imprisoned

‘Godsend’ to ex-inmates struggles after cut in state funds

Brian Moore, who spent more than three decades in prison, said he felt that no one cared after he was released from prison for the first time, after 10 years. With the help of the Criminal Justice Ministry, he is on the right track in his life. The ministry, what he calls a “godsend,” helped him get an apartment, job and someone to take care of, his dog Ruby.

Brian Moore spent more than three decades in prison. The first time, he was exonerated after going to jail at age 16 and spending 10 years in prison. But with limited education and skills and resentment about his conviction, he said, he felt no one cared whether he succeeded.

POPE’S MESSAGE | Christians called to restore dignity to sick, imprisoned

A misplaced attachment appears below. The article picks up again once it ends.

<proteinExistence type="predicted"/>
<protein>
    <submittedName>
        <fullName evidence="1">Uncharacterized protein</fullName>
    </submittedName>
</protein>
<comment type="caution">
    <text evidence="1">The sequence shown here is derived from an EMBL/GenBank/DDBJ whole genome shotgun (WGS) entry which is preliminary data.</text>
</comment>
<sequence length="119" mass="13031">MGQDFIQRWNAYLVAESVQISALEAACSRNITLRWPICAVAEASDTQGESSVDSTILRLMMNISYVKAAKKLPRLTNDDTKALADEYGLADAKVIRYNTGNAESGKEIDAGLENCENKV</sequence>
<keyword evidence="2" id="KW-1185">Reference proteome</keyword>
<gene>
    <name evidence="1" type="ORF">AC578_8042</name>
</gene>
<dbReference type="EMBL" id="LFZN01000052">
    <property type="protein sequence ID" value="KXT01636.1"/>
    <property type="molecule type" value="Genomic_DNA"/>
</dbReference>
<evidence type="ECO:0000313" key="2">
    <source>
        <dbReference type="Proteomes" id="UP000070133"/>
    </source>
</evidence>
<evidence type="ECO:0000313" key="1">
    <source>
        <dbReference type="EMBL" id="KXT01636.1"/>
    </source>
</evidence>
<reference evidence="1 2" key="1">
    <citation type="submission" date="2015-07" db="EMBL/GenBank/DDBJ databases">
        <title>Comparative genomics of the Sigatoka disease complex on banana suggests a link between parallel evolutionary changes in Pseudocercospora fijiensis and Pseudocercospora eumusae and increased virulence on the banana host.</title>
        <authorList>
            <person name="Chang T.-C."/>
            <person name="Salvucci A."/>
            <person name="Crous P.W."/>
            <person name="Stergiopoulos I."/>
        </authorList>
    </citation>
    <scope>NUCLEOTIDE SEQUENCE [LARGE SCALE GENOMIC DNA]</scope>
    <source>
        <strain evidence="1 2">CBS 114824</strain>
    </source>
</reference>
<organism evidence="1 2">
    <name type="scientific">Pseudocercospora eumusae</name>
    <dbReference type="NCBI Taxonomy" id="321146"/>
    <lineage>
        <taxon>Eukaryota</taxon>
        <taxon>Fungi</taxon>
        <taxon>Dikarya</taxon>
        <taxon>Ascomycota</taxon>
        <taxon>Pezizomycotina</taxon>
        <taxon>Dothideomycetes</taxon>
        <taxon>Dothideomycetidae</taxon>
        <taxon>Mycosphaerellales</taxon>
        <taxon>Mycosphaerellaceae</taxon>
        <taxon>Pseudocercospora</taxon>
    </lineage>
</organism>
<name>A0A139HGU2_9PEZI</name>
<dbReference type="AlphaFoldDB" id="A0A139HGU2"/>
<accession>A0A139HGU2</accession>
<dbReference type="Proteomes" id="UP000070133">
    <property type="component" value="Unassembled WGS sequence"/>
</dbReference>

Pope Francis arrived to lead his general audience Nov. 9 in St. Peter’s Square at the Vatican. The pope’s catechesis focused on two works of mercy, visiting the sick and visiting the imprisoned.

VATICAN CITY — Visiting the sick and the imprisoned are works of mercy that not only benefit the suffering and the abandoned, but benefit the visitors who are enriched by being with those who suffer like Christ, Pope Francis said.

While the works of mercy are ancient, they still are relevant today for those who are deprived of freedom and "suffer one of the greatest hardships of human beings," the pope said Nov. 9 at his weekly general audience.

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